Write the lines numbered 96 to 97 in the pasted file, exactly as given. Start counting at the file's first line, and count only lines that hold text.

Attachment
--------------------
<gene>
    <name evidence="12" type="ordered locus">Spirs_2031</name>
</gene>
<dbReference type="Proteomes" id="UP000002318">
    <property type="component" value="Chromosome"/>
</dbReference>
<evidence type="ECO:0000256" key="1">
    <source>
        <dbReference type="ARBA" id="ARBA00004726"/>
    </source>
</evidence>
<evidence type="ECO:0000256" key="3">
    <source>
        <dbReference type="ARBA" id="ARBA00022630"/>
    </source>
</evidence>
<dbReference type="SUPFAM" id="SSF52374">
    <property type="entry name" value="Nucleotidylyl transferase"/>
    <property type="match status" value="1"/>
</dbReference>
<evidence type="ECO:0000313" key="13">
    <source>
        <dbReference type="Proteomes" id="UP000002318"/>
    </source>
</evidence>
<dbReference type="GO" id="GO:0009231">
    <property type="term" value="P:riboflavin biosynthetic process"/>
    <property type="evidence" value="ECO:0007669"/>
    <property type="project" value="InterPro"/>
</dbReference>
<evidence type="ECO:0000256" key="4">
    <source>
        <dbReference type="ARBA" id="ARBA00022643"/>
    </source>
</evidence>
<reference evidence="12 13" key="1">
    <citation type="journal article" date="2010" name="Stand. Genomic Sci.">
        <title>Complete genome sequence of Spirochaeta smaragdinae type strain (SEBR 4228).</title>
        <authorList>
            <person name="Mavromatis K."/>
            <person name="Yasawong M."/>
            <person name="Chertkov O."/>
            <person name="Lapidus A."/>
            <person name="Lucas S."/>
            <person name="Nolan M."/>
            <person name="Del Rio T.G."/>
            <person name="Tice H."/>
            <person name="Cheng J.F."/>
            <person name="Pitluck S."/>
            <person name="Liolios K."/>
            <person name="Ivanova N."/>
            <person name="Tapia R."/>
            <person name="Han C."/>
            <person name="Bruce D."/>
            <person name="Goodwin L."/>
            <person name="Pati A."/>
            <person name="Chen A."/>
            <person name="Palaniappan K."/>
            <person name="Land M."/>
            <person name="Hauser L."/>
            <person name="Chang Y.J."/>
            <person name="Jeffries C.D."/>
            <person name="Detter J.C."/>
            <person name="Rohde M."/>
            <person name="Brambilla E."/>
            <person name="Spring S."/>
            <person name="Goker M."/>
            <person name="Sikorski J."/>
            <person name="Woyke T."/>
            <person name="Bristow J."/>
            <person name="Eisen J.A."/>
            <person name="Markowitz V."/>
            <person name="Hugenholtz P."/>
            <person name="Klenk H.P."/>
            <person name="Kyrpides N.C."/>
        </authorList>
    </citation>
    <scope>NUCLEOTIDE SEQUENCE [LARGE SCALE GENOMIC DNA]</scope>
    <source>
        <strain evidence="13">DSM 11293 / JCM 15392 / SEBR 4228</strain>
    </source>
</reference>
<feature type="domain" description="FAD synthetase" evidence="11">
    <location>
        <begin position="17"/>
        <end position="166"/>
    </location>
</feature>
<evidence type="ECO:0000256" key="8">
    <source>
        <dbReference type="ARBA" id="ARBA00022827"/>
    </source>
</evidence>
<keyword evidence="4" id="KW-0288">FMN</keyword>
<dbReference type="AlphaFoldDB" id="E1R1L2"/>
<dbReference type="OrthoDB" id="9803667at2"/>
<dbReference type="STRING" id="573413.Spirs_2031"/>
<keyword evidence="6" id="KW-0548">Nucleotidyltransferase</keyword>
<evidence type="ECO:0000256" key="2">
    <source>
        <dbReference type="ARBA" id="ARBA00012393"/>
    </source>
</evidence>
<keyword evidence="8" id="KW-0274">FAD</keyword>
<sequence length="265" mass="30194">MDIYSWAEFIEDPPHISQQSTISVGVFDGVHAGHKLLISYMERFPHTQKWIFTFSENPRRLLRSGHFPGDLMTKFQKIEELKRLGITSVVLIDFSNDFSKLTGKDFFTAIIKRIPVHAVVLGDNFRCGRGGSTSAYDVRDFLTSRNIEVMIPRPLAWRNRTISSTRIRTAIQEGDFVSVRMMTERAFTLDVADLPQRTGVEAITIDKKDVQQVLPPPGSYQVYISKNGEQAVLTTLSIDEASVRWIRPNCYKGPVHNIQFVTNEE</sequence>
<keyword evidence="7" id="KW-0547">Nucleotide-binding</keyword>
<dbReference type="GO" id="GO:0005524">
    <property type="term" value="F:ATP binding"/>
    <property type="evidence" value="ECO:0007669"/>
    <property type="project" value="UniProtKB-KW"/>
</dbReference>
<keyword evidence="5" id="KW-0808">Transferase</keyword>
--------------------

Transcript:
<dbReference type="OrthoDB" id="9803667at2"/>
<dbReference type="STRING" id="573413.Spirs_2031"/>